The experiences of women’s football during Fascism
For decades women’s football was marginalized in Italian society. Which resulted in numerous difficulties for football players pursuing a professional career. However, in recent times the women’s game is getting more coverage in Italian media, with a key moment of change during the last World Cup. Growing public interest is not only defined by a focus on the present but also the historical development of women’s football in Italy. The first question that was raised was surrounding the origin of women’s football, where in Italy did it begin? If we talk of an official championship the answer is that it happened after the Second World War however, the book that we reviewed tells an interesting story about the early beginnings of football in Italy.
The origins of women’s football in Italy
Last year Federica Seneghini, a journalist working for Corriere Della Sera, with the help of Marco Giani, one of the most renowned historical experts of football in Italy, published a short novel called Giovinette; Le calciatrici che sfidarono il Duce (Young Girls, the female football players who challenged the Duce, Mussolini). The book is based on real events that happened between 1932 and 1934. The time discussed in the book also coincides with the rise of Fascism in Italy. Nonetheless, football became very popular in Italy, with Italy even winning the first World Cup in 1934. There existed a strong relationship between footballers and the fascist regime, with some of the great players of the period, like Meazza and Pioli, considered by some supporters of that regime.
The popularity of football at that time influenced a group of women in Milan, which at the time was one of the most important cities of Italy, to also start to play football in 1932. Those women were members of bourgeois families and they were all attending high school to become primary teachers. Which was one of the most common jobs for educated women during the fascist regime. Rosetta, the main character of the story, was a sixteen years old woman with a lot of energy, but also a member of an anti-fascist family. Her father was a member of the Socialist Party. Together with her sisters and friends, they organized an amateur football team. The urban environment in which they lived permitted them to find sponsors, and have contact with the local press, including the official sports press of the fascist regime, thanks to a journalist that was interested in their football team.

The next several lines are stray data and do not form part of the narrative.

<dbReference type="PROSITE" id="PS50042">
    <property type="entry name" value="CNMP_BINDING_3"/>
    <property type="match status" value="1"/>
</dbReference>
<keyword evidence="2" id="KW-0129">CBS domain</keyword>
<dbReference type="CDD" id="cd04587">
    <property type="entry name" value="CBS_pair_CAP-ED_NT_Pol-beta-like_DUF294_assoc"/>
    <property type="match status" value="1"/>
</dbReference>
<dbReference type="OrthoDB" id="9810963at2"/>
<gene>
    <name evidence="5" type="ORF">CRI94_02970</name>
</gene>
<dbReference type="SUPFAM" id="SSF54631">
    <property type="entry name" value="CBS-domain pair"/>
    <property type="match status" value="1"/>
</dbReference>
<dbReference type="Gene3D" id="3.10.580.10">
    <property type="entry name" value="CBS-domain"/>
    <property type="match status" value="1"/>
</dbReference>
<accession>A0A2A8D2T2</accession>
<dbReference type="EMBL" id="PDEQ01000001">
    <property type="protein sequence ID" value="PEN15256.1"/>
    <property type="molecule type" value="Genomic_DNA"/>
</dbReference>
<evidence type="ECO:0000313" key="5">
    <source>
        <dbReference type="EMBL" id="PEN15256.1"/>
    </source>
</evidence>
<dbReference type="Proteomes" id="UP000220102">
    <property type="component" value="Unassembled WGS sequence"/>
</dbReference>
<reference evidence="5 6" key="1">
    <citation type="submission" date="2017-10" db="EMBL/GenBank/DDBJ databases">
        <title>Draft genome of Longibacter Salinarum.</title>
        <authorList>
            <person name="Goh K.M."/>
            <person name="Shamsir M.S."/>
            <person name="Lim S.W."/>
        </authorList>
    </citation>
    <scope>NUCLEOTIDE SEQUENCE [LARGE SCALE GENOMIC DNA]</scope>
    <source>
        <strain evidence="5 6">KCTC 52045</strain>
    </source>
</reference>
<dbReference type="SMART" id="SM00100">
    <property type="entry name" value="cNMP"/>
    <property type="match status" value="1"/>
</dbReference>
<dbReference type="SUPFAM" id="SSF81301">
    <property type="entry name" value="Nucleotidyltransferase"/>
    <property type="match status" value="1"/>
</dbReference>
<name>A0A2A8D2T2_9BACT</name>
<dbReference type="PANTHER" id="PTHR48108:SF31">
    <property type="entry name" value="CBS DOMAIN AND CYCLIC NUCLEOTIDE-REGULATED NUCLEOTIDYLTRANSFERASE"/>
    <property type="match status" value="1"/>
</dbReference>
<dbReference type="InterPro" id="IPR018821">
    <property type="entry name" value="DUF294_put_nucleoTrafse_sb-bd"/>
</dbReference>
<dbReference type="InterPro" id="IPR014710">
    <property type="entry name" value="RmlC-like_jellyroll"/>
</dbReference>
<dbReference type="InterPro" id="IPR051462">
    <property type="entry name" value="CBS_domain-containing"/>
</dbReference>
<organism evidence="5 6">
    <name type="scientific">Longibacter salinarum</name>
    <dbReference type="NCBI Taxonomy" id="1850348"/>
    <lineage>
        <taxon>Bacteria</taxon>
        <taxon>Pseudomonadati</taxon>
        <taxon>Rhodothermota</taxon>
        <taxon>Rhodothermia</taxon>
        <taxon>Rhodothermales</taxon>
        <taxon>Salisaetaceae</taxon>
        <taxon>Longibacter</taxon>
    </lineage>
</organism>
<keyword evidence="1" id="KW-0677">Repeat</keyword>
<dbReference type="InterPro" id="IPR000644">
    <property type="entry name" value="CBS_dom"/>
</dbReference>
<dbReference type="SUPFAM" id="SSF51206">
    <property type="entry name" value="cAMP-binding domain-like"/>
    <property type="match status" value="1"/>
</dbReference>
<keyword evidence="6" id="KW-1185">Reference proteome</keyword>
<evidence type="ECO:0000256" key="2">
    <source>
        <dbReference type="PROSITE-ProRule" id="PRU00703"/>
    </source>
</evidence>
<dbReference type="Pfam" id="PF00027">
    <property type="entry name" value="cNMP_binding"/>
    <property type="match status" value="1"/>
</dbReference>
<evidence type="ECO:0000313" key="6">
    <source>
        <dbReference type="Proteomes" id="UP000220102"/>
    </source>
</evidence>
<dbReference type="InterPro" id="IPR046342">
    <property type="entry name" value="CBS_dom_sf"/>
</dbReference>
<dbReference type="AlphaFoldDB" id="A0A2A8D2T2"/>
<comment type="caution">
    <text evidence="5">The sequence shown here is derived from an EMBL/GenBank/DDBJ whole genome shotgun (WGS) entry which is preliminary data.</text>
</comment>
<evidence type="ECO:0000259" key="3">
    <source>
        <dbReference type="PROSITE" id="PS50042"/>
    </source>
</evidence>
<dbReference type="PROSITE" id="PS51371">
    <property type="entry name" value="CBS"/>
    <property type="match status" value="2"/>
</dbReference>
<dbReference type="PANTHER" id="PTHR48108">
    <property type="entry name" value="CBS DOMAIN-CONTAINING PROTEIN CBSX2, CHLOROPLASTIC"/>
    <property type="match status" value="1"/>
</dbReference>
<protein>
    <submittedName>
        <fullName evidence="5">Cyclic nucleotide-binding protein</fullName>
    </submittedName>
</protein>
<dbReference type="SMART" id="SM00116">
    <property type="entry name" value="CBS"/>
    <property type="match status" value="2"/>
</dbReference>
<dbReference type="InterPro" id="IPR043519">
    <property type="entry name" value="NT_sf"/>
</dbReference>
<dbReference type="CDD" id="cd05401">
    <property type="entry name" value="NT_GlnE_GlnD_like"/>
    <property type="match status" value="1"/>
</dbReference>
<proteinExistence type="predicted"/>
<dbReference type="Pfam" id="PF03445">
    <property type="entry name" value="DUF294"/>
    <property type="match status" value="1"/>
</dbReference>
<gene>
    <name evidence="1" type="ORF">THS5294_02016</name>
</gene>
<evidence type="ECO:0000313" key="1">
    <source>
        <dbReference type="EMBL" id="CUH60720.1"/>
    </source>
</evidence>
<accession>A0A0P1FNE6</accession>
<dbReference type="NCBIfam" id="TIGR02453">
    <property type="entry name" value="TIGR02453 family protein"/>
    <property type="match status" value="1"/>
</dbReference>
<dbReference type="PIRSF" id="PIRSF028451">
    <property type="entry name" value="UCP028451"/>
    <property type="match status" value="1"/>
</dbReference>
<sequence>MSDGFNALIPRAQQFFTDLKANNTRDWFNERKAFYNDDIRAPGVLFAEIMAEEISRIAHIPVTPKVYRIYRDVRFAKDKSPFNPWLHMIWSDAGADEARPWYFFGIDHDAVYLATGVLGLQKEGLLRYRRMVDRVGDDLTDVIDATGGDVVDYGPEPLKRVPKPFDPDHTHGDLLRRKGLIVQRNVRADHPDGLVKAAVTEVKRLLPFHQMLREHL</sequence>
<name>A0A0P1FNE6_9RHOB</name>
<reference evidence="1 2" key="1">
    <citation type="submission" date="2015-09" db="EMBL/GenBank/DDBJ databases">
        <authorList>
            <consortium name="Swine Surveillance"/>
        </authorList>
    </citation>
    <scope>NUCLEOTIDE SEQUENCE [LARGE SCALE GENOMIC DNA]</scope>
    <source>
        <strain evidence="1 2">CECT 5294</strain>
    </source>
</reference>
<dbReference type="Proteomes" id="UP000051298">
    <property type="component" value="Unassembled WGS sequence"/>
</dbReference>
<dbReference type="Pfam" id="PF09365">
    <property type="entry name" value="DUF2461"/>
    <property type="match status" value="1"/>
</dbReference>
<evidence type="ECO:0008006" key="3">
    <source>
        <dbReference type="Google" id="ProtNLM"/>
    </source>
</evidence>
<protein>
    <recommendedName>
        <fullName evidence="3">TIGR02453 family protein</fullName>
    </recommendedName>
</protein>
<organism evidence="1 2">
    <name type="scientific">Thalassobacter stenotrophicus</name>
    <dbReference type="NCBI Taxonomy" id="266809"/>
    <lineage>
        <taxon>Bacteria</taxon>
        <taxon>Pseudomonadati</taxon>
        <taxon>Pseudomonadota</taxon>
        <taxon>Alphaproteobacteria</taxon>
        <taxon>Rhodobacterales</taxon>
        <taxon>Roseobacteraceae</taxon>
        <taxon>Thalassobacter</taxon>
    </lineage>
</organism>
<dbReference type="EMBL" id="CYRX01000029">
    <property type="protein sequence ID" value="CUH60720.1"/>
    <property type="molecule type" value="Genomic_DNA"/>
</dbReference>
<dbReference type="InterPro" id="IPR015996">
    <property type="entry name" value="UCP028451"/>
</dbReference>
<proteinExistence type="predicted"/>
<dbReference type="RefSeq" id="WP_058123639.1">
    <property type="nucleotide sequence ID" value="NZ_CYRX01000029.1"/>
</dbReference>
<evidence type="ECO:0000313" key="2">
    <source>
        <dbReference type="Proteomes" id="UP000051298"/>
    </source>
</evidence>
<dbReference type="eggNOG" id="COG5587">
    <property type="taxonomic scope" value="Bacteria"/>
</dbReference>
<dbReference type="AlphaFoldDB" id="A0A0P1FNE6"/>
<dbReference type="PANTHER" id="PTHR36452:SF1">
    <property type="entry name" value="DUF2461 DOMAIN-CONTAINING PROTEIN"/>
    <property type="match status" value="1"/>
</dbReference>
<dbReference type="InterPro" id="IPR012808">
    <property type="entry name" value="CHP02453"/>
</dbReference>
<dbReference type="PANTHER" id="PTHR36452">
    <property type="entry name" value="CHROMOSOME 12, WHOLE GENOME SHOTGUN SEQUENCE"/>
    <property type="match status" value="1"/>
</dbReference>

The development of the team
Playing football for the group was a kind of liberation of their spirit and their body. They trained almost every day and played a football match every Sunday morning. This frequency caused the regime to pay extra attention to the group. Moreover, the football team asked for an official opinion from the regime about them playing football. Two important representatives of the Fascist Party gave a positive answer. The first representative was Nicola Pende, the physician that inspired the Racial Manifesto published by the fascist regime some years after. Pende wrote in a letter that he believed that football didn’t give any particular damage to a woman’s body, which was a major concern of the time. The second representative was Arpinati, who was also the CONI president, the National Olympic Committee. For Arpinati women’s football was in harmony with the Fascist values. For one and half years the regime didn’t oppose women’s football. The women had some popular success and also in other cities around the country football teams were being started.
However, in 1934 the positive attitude around women’s football changed, with a growing suspicion about the matches and the players. When the Fascist regime was preparing for the Olympic Games of 1936 in Berlin, they decided that female football was not a priority: they needed female athletes for other sports. The new President of CONI, Achille Starace, even decided to go so far as to forbid women’s football. The women then stopped playing football. Some of them, like Rosetta, became players in other sports, like basketball. They continued their life, but they couldn’t pursue their main passion, football. This decision proved to be a historical one and stopped the development of women’s football in Italy for multiple decades.
The book was conceived like a historical novel, based on an accurate search of sources, but also trying to show the feelings of the female characters involved. The story was discovered by Giani during his historical research and he could have direct access to the testimonies of some of the players. The documentation is very interesting and it is a correct reconstruction of a story of prejudices and discrimination in a difficult period for Italy, where these girls from Milan had to build a space of liberty, that sadly only lasted some months. It is a recommended book for pupils in upper secondary high school to read, which may enable – through their interest in football – to get some insights into a complex period in Italian, and European, history.
Find out more
On the Football Makes History website we already covered one of the ‘’Giovinette’’, namely Brunilde Amodeo. On Playing Pasts much more great reads can be found about women’s football history as well as similar themes, all written by experts in their respective fields.